Something to consider is the time of the season. Historically, scoring is down in April and May, then it picks up in the warmer months before falling again in September. This season, the average runs per game in May is lower than it was in March and April. This speaks towards being more aggressive with pitching decisions and trusting a starter more than a reliever. Build up wins and strikeouts without sacrificing ratios now. If you need to chase wins and strikeouts later, you’ll be doing it when ERA and WHIP are theoretically higher.

Don’t overreact to small samples is cliché. The conundrum is there is a plethora of next level data. In most cases, it remains descriptive. Sure, we know the exit velocity and launch angle of every batted ball. We know the mph, spin, and movement of every pitch. This allows us to reverse engineer every event, but it doesn’t always generate a definite outlook. The data is accessible, and it’s so cool. However, it’s often a mistake to apply it in a predictive manner.

An exception is using batted ball metrics to discern if a perceived hot or cold streak is real. This doesn’t change the fact that a streak can flip at any time, but knowing if a batter has been snake bit or lucky aids decisions. Hot streaks supported by a high HardHit% and high average exit velocity at least reflect the batter is displaying elevated quality of contact. It doesn’t reveal if he can keep it up, but trusting a player hitting the ball hard is safer than relying on a so-called hot player without the backing of solid batter ball metrics.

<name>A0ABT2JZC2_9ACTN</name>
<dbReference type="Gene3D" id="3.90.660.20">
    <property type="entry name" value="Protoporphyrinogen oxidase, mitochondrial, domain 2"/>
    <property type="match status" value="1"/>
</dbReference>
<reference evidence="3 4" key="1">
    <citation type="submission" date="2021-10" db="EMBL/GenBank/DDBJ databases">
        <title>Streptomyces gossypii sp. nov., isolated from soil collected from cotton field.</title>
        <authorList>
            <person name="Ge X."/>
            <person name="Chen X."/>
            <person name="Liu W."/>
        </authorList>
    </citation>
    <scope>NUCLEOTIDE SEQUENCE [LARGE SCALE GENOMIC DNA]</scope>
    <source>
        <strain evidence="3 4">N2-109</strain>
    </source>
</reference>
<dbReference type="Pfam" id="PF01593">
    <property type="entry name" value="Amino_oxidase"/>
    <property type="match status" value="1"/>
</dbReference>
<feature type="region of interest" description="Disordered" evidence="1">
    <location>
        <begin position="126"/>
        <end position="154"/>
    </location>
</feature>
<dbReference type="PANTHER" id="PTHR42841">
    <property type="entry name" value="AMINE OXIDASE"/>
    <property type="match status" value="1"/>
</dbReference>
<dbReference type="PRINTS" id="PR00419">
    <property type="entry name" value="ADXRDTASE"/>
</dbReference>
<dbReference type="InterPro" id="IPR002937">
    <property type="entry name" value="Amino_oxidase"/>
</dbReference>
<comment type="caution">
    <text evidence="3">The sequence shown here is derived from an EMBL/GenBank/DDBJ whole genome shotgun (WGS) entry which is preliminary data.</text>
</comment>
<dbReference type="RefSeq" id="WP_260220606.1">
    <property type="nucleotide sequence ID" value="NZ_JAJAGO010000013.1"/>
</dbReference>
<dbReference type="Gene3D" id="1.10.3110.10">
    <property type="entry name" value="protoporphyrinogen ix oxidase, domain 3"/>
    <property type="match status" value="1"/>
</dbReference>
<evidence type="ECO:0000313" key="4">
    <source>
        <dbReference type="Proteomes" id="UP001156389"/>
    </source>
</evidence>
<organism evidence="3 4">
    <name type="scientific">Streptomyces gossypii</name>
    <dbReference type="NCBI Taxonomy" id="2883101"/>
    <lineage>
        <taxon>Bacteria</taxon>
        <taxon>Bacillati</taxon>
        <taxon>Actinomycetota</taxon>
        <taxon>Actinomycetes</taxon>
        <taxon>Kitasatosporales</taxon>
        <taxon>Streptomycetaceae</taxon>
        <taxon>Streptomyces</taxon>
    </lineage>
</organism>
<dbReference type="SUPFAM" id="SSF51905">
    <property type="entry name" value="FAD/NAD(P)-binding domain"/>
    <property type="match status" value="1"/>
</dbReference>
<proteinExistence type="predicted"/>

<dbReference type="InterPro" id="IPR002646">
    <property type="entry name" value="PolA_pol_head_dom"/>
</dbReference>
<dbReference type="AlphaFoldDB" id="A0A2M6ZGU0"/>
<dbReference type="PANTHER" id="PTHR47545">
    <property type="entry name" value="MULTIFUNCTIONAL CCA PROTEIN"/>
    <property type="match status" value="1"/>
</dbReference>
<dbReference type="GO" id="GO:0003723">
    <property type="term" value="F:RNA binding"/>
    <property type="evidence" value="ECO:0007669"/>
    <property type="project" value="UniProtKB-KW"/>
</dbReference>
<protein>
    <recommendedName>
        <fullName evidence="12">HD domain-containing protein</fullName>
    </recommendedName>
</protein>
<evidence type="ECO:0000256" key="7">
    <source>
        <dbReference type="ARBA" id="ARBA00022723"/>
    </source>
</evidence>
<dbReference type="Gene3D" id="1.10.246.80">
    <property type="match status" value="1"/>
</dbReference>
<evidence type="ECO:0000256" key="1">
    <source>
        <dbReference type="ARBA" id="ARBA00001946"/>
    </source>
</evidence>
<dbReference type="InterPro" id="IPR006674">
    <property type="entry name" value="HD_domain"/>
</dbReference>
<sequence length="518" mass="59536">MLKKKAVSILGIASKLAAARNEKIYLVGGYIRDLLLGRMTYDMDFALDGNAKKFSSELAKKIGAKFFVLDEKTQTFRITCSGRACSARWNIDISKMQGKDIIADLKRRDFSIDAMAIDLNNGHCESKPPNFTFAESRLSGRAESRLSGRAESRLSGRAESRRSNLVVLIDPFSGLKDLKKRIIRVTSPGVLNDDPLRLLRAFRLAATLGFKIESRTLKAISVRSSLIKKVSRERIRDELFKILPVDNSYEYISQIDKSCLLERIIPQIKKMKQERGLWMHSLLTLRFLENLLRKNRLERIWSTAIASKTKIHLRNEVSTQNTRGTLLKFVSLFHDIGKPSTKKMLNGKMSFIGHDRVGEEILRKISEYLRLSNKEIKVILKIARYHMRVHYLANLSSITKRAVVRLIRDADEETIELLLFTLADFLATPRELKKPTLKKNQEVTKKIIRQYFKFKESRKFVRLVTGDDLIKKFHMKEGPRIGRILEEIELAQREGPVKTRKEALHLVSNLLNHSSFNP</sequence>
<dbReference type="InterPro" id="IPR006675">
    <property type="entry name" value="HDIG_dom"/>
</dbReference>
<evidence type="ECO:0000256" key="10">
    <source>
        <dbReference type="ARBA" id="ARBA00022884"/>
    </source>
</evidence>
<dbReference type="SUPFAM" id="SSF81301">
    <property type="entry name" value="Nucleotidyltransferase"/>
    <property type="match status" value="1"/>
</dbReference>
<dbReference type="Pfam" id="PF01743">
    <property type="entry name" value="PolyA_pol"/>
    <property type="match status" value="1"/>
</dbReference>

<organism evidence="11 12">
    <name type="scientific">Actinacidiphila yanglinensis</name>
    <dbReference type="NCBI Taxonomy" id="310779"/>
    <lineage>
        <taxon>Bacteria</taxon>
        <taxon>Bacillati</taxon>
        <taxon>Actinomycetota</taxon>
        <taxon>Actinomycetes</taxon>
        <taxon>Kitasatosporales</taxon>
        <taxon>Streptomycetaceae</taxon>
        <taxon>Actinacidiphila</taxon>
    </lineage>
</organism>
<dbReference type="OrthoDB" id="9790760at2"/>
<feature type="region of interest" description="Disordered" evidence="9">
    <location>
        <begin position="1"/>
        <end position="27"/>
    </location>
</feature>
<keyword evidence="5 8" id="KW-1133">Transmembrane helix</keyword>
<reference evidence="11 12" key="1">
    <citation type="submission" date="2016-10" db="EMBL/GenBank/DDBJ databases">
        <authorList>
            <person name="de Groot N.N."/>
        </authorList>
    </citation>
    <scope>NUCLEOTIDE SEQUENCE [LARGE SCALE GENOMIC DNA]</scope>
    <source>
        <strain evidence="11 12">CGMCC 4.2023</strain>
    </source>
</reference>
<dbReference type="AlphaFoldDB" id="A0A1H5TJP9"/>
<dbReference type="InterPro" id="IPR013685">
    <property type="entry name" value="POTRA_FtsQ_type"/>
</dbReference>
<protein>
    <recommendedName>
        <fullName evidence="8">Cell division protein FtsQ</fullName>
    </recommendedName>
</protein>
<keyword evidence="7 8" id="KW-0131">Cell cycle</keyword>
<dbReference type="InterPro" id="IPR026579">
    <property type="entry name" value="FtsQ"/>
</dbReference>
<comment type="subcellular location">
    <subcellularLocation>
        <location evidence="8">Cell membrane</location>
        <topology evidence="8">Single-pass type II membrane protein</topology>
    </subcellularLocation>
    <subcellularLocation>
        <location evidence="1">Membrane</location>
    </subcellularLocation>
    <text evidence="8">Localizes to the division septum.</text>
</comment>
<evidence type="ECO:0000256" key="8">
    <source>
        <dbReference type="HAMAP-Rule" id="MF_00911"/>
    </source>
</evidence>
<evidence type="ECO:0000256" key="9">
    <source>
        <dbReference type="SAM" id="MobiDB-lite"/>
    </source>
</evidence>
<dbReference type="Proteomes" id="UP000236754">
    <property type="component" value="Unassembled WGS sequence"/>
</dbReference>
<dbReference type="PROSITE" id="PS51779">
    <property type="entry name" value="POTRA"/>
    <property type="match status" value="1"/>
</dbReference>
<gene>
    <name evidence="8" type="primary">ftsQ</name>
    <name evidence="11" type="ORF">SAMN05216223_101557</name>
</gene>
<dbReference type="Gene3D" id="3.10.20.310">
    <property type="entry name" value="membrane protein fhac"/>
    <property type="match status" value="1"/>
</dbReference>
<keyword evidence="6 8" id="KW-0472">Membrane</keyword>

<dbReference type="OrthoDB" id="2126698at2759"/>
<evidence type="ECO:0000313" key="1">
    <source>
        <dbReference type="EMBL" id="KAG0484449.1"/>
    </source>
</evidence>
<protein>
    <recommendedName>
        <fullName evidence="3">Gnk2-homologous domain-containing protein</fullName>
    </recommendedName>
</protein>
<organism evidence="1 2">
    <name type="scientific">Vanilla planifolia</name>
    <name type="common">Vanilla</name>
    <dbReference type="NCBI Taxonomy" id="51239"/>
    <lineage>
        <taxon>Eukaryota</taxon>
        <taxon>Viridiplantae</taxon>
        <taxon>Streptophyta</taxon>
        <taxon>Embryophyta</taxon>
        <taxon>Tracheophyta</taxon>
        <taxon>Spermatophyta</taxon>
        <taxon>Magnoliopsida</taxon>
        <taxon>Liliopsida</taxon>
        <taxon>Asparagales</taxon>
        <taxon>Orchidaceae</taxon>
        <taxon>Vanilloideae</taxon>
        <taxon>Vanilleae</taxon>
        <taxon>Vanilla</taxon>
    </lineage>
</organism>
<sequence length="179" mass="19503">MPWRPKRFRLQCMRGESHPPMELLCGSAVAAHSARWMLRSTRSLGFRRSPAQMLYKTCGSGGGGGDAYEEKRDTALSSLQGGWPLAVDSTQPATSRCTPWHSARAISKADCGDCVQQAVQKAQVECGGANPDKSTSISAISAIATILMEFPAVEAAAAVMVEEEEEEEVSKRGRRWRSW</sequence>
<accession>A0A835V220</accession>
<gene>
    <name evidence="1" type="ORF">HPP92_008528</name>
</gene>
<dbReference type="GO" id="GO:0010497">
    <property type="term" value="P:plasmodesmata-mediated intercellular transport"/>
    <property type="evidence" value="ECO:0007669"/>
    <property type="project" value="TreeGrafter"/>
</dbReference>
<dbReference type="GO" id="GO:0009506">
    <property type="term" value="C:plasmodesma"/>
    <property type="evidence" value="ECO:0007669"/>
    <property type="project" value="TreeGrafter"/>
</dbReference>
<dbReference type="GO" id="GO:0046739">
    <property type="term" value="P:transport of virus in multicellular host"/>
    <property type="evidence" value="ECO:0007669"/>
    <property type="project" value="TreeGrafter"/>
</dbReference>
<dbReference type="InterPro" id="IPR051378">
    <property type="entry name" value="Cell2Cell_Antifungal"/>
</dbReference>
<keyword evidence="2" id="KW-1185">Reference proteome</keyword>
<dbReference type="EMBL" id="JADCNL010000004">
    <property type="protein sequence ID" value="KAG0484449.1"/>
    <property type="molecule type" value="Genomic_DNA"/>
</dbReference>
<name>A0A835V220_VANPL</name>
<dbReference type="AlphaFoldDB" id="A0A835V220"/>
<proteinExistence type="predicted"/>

On the flip side, as of this writing, Matt Olson’s line is .209/.319/.367. His slugging is 22 points lower than last season’s on base mark. YIKES! That said, Olson is hitting the ball harder than he did last year; he just isn’t getting the same results. Part is he overperformed his skills last season, whereas he’s underperforming them now. Benching Olsen until he gets it going is a big mistake.

Personally, the most difficult aspect of roster management is the balance between wanting a reason to pick up a newly available versus doing so because if I don’t, someone else will. This decision is a lot easier if you have a couple of roster spots dedicated to churning. Even so, I’m wired to need a tangible cause for making a move, but in most cases, there simply isn’t enough data.

This is where the newfangled metrics come into play. Some are misapplying the information as rationale for making a move. They think they have a tangible reason, but it’s via flawed analysis.

I understand that waiting for proof is a fool’s errand. Forget that the sample may never be ample this season, someone else is riding the hype and making the move. The explanation is essentially fear of missing out. However, statistically, prospects (and other emerging players) end up failing more than succeeding. Sure, when you land on a gem, you greatly improve your chances of winning, but what about most instances where the player struggled? Many play in multiple leagues, so they just care about the positive results. Not everyone has that luxury, time or bankroll. Drafting Wyatt Langford or Jackson Holliday in one of 10 leagues is no big deal. For those playing in just one or two leagues, it’s a different story.

Apologies, but I don’t have the answer. It’s as much of a personal decision as driven by the numbers.

In general, my preference is proper application of available data. Play the probabilities, and if there is a greater than 50% chance the move plays off, go for it.